The Full Wiki

Blas de Lezo: Wikis


Note: Many of our articles have direct quotes from sources you can cite, within the Wikipedia article! This article doesn't yet, but we're working on it! See more info or our list of citable articles.


From Wikipedia, the free encyclopedia

Blas de Lezo y Olavarrieta
3 February 1689 – 7 September 1741
Don Blas de Lezo -Museo Naval-.jpg
Portrait of Blas de Lezo in the Naval Museum of Madrid
Nickname "Patapalo" (Pegleg), "Mediohombre" (Half-man).
Place of birth Pasaia, Guipúzcoa, Basque Country, Spain
Place of death Cartagena de Indias, Colombia
Allegiance Spain
Service/branch Spanish Navy
Years of service 1704–1741
Rank Admiral
Battles/wars War of the Spanish Succession
War of Jenkins' Ear

Blas de Lezo y Olavarrieta (3 February 1689 – 7 September 1741), also known as "Patapalo" (Pegleg), and later as "Mediohombre" (Half-man) for the many wounds suffered in his long military life, was a Spanish admiral, and one of the greatest strategists and commanders in the history of the Spanish Navy. He is best known for his successful defence of Cartagena in 1741 against an overwhelming English fleet.



Blas de Lezo. Picture of 1882

Born in Pasajes de San Pedro, Guipúzcoa , Basque Country of Spain, Blas de Lezo y Olavarrieta commenced his naval career in the French navy in 1701 as a midshipman. In 1704 he fought in the War of Spanish Succession as a crew member in the Franco-Spanish fleet which threw back the combined forces of England and Netherlands at the Battle of Vélez Málaga. There Lezo lost his left leg. He received a cannon-shot and he get his leg amputated under the knee without anesthesia and without saying a word or making a noise. Promoted to ensign, he was present at the battles off Peñíscola, Spain and Palermo in Sicily; his service in these and other actions resulted in his promotion to ship's lieutenant. The defense of Toulon cost him his left eye. He demonstrated a shrewd command in a number of convoys, deceiving the Royal Navy off the Catalan coast. In 1711 he served in the Navy under the orders of Andrés de Pez. In 1713 he was promoted to captain. In 1714 he lost his right arm in the Siege of Barcelona. Later in this campaign, at the head of one frigate, he captured eleven British ships, including the Stanhope.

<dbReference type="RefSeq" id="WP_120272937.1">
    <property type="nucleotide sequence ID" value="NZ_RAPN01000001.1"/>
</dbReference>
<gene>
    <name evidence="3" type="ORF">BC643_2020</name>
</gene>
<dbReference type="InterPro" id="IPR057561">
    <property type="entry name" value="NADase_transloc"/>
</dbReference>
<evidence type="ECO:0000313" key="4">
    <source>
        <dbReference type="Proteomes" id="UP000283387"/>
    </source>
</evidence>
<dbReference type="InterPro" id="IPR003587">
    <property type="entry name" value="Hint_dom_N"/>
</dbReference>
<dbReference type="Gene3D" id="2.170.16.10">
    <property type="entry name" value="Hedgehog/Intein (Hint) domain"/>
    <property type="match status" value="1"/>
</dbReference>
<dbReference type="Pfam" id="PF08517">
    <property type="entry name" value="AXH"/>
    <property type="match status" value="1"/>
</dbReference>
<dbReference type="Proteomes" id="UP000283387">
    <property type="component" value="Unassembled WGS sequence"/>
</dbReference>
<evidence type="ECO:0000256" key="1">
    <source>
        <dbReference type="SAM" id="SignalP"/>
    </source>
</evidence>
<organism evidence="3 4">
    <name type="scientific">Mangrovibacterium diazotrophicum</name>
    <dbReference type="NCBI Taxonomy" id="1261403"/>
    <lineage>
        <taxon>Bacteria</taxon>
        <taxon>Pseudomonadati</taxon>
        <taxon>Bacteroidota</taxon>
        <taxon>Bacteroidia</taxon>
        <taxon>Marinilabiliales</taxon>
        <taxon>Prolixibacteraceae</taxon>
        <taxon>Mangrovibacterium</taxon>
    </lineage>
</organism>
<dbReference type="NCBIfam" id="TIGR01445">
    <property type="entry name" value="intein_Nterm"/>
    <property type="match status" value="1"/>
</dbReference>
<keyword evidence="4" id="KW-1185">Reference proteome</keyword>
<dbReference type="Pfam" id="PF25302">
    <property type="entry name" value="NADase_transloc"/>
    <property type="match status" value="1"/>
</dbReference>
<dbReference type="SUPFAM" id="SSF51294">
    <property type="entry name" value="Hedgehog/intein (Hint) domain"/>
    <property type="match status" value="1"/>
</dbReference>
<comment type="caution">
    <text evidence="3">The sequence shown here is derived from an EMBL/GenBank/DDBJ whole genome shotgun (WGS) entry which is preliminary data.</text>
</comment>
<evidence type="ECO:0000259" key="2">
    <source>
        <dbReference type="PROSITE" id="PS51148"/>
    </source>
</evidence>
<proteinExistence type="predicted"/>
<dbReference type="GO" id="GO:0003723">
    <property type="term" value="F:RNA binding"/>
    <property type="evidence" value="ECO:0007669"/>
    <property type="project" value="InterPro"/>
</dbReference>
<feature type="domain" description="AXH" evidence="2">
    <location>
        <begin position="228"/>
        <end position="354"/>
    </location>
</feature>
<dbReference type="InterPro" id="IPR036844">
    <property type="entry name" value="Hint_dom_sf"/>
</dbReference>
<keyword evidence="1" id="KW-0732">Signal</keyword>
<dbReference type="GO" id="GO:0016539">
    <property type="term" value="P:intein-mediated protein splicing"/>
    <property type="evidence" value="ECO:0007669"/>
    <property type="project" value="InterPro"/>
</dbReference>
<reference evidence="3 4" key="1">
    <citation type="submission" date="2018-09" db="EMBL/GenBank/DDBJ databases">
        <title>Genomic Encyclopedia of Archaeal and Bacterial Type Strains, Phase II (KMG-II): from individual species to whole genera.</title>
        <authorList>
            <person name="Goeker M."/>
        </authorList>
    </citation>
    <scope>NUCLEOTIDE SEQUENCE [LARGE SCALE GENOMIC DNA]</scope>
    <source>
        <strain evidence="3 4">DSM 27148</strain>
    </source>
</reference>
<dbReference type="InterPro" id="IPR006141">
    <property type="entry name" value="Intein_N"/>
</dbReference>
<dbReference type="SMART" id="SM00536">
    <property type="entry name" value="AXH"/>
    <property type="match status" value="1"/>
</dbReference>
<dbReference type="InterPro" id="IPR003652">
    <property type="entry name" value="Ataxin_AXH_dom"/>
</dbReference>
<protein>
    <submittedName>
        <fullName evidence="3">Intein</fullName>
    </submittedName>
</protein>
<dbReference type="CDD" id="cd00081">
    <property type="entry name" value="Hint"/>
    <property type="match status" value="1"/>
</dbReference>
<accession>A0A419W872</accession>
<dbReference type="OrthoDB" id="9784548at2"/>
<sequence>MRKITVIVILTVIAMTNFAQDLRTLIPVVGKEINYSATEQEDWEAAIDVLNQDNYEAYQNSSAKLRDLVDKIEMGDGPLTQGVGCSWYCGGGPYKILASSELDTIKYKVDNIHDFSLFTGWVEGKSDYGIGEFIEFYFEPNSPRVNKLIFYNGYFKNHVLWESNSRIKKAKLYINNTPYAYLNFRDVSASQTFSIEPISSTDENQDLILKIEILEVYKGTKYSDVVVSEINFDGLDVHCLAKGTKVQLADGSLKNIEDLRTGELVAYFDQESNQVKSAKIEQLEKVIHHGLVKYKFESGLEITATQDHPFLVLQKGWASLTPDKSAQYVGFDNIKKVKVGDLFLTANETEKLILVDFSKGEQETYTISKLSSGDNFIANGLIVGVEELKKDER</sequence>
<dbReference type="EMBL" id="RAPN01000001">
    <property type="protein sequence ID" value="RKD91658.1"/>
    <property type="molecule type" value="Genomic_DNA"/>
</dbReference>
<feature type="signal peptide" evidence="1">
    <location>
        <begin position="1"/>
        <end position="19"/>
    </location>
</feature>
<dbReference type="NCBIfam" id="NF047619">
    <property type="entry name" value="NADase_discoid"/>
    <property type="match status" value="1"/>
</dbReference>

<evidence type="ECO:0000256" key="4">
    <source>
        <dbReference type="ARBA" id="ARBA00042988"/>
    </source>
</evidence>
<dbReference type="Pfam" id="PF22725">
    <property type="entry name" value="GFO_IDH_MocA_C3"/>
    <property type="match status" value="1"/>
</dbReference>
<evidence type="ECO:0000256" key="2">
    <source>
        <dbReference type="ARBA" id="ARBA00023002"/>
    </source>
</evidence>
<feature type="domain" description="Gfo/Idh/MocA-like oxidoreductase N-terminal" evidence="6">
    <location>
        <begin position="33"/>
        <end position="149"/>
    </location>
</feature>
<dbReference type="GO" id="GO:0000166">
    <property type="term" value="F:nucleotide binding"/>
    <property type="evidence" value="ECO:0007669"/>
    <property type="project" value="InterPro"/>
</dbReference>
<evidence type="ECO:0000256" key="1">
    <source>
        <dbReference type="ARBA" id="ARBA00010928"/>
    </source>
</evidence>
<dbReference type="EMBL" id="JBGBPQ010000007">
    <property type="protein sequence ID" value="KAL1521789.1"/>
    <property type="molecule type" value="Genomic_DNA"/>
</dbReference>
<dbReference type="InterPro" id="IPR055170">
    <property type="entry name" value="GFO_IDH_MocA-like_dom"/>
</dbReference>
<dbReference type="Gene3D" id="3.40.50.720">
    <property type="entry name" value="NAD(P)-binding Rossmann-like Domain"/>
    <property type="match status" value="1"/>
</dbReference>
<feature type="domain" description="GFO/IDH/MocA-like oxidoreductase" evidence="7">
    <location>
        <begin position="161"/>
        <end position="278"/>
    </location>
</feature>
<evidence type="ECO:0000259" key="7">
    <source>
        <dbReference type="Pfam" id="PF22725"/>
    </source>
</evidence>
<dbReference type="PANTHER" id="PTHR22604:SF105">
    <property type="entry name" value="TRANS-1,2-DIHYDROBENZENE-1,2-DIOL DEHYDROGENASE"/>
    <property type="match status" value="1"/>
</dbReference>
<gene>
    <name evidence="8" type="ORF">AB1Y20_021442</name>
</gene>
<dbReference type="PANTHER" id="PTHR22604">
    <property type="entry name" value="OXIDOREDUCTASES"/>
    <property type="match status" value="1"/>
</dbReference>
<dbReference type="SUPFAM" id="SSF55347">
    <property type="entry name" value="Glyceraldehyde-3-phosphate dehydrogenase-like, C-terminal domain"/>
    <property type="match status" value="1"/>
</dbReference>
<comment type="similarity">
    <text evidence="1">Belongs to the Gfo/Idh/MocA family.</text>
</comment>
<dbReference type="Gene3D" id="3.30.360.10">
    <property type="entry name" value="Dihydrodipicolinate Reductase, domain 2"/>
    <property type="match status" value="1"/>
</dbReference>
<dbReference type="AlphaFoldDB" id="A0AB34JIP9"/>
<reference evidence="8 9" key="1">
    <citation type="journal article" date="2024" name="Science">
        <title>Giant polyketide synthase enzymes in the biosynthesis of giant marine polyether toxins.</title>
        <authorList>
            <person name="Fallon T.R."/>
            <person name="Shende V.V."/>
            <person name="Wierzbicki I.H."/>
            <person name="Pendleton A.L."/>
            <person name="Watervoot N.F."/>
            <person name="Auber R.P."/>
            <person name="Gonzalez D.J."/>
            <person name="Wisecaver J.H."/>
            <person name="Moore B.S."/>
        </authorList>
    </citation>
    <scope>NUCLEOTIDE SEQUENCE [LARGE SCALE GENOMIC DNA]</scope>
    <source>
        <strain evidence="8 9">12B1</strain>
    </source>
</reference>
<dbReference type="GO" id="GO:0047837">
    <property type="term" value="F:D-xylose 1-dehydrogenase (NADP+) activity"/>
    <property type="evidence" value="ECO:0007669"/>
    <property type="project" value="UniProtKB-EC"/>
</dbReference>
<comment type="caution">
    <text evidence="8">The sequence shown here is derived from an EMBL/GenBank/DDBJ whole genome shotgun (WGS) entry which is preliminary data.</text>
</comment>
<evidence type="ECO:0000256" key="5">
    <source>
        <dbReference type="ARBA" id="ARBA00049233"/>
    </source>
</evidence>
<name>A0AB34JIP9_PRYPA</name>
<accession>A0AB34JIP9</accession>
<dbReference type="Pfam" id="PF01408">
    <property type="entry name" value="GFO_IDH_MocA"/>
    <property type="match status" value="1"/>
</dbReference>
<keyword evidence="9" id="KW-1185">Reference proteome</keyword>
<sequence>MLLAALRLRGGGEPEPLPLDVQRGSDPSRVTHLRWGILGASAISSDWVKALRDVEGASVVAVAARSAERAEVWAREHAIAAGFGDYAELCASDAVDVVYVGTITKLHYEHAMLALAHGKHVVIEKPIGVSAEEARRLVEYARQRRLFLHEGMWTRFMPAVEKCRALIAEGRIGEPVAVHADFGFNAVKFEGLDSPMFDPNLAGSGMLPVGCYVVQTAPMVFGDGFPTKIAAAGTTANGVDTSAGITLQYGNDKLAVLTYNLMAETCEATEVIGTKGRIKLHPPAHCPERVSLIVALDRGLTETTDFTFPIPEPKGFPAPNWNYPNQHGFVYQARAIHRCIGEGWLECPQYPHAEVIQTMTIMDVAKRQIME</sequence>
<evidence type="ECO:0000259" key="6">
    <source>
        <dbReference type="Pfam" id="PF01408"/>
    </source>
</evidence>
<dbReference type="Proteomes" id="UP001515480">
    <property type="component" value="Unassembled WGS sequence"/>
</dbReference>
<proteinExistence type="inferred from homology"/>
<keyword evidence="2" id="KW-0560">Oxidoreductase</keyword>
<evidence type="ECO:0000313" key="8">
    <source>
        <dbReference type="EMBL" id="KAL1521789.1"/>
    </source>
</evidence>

At the conclusion of the War of Spanish Succession he was entrusted with the command of the flagship Lanfranco and with it the control and generalship of the South Seas Fleet on February 16, 1723. He destroyed and drove out British and Dutch pirates from the Pacific coasts of the Americas, and captured twelve ships. He was married in Peru in 1725.

In 1730 he returned to Spain and was promoted to chief of the Mediterranean Fleet; with this force he went to the Republic of Genoa to enforce the payment of two million pesos owed to Spain that had been retained in the Bank of San Jorge. Deeming the honour of the Spanish flag to be at stake, Blas de Lezo menaced the city with bombardment.

Blas de Lezo's frigate towing its prize, the British ship Stanhope.

In 1732, on board the Santiago, he and José Carrillo de Albornoz commanded an expedition to Oran with 54 ships and 30,000 men and recaptured the city from the Ottoman Empire. Bay Hassan managed to reunite his troops and surrounded the city; Lezo returned to its aid with six ships and 5,000 men and managed to drive off the Algerian pirate after a hard fight. Dissatisfied with this he took his 60-gun flagship into the corsair's refuge of Mostagan's bay, a bastion defended by two forts and 4,000 Moors. He inflicted heavy damage on the and forts and town. In the following months he established a naval blockade, preventing the Algerians from receiving reinforcements from Istanbul, thereby gaining valuable time for the securing of Oran's defense, until an epidemic forced him to return to Cadiz.